Children from 7 years and adults over 40 are the groups most affected by myopia and Visual Computer Syndrome due to confinement.
In Spain, due to the impact of the coronavirus, internet connections have increased by 7% and the time spent on screens has risen to 79 hours per week (1). Excessive use of electronic devices during quarantine has led to an increase in eye problems.
The detection of clinical pictures associated with visual fatigue or Visual Computer Syndrome (SVI) has increased exponentially since the decree of the alarm state. Symptoms of irritation, eye strain, tearing, dryness, and headache affect more than 50% of adults and up to 20% of children due to overexposure to screens (2).
Sebastián Banegas, [Creu Blanca ophthalmologist] (https://creu-blanca.es/especialidades/unidad-de-oftalmologia-barcelona.html), affirms that “the fact of spending so many hours in the same space it increases the number of visually demanding tasks such as reading, watching television or using computers, increasing the risk of eyestrain ”.
In adults over 40 years, “confinement has been able to worsen ocular disorders that they previously had, such as presbyopia, dry eye syndrome, photophobia and the sensation of grit in the eye,” explains Banegas.A
Another effect of the quarantine has been the increase in cases of myopia among the child population. Children from 7 years of age are a group prone to developing this type of pathology due to the high number of hours they spend in front of the screens doing educational or leisure activities. Specifically, the use of mobile phones and tablets in childhood has gone from being 40 minutes to an hour and a half a day (3).
Although there is no scientific evidence of the need for an ocular adaptation process over long distances, Dr. Banegas warns of the importance of adopting correct visual hygiene. With simple gestures, symptoms of eyestrain can be reduced by up to 40%.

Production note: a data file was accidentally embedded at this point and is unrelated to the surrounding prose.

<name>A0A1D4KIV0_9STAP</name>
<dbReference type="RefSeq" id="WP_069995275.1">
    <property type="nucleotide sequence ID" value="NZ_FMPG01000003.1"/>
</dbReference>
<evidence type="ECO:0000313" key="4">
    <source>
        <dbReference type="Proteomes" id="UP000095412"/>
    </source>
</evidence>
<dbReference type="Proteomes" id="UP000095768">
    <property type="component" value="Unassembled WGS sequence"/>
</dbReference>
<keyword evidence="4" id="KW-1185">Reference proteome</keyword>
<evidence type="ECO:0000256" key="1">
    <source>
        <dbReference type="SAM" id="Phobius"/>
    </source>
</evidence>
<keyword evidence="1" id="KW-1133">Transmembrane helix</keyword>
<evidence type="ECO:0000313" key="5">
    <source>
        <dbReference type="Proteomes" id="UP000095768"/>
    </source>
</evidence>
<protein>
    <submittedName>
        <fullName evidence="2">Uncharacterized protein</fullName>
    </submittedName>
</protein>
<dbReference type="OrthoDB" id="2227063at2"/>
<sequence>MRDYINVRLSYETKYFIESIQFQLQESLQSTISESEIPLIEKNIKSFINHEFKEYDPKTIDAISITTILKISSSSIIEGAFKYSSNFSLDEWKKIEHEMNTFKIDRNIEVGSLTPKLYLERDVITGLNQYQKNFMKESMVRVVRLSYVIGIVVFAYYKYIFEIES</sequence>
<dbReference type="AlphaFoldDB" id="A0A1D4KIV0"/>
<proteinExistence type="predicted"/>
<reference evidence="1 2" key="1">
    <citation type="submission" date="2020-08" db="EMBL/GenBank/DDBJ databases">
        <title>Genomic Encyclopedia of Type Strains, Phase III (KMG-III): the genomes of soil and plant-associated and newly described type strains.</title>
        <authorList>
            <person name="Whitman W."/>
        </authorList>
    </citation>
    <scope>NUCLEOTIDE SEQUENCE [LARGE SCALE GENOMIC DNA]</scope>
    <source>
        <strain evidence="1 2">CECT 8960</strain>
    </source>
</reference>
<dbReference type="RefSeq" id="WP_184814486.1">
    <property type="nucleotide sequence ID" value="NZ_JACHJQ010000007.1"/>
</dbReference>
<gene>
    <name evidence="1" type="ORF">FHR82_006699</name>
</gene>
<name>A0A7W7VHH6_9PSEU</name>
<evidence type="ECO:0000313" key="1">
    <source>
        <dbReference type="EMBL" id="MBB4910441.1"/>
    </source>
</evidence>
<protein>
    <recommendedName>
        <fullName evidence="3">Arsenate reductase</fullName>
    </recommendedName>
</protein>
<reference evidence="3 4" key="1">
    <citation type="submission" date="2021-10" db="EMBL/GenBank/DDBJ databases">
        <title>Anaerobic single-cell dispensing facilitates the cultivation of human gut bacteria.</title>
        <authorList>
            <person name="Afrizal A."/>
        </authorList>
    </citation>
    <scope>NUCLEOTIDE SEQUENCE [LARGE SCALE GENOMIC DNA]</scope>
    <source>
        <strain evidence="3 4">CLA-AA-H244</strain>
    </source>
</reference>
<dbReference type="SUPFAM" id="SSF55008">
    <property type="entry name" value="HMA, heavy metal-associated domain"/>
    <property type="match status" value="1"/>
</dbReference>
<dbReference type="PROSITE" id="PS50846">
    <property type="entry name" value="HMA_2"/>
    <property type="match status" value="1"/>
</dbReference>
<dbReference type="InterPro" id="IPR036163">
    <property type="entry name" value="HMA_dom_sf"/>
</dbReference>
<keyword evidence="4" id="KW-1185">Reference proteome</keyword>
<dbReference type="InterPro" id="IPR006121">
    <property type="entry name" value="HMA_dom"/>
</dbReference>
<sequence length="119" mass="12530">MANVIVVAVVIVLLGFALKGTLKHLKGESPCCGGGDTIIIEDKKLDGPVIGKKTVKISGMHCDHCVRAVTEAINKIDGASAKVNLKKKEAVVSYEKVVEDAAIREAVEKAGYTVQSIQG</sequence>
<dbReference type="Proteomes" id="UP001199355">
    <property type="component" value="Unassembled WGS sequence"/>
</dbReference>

Tips for good visual hygiene
“Prolonged exposure to screens or books, the absence of regular breaks, and poorly lit work worsen signs of possible eye disease,” he adds. That is why Dr. Banegas highlights the following recommendations to reduce Computer Vision Syndrome (CVS).
1– Establish a working distance of 35-40 cm from the computer, among other electronic devices, or reading books.
2– Have good lighting.
3– Rest every 50 minutes, look away from the object to which we have focused our eyes during that period of time.
4– Every 20 minutes of work, relax your eyes for 20 seconds, fixing them on distant objects.
5– Blink frequently, in the case of focusing the gaze on objects at short distances.
6– Have a healthy and balanced diet, as well as hydrate frequently.
7– Adopt a correct body posture in front of the screens.
(1) Informe ‘Digital Consumer 24 hours Indoor’ de Nielsen y Dynata https://www.ioncomunicacion.es/los-espanoles-pasan-casi-la-mitad-de-la-semana-en-confinamiento-conectados-a-internet/
(2) Universidad Complutense de Madrid https://www.ucm.es/otri/noticias-la-incidencia-de-aparicion-de-sintomas-visuales-asociados-al-uso-de-pantallas-es-del-50-en-adultos-y-20-en-ninos
(3) Usuario Infantil del Instituto Tecnológico de Productos Infantiles y Ocio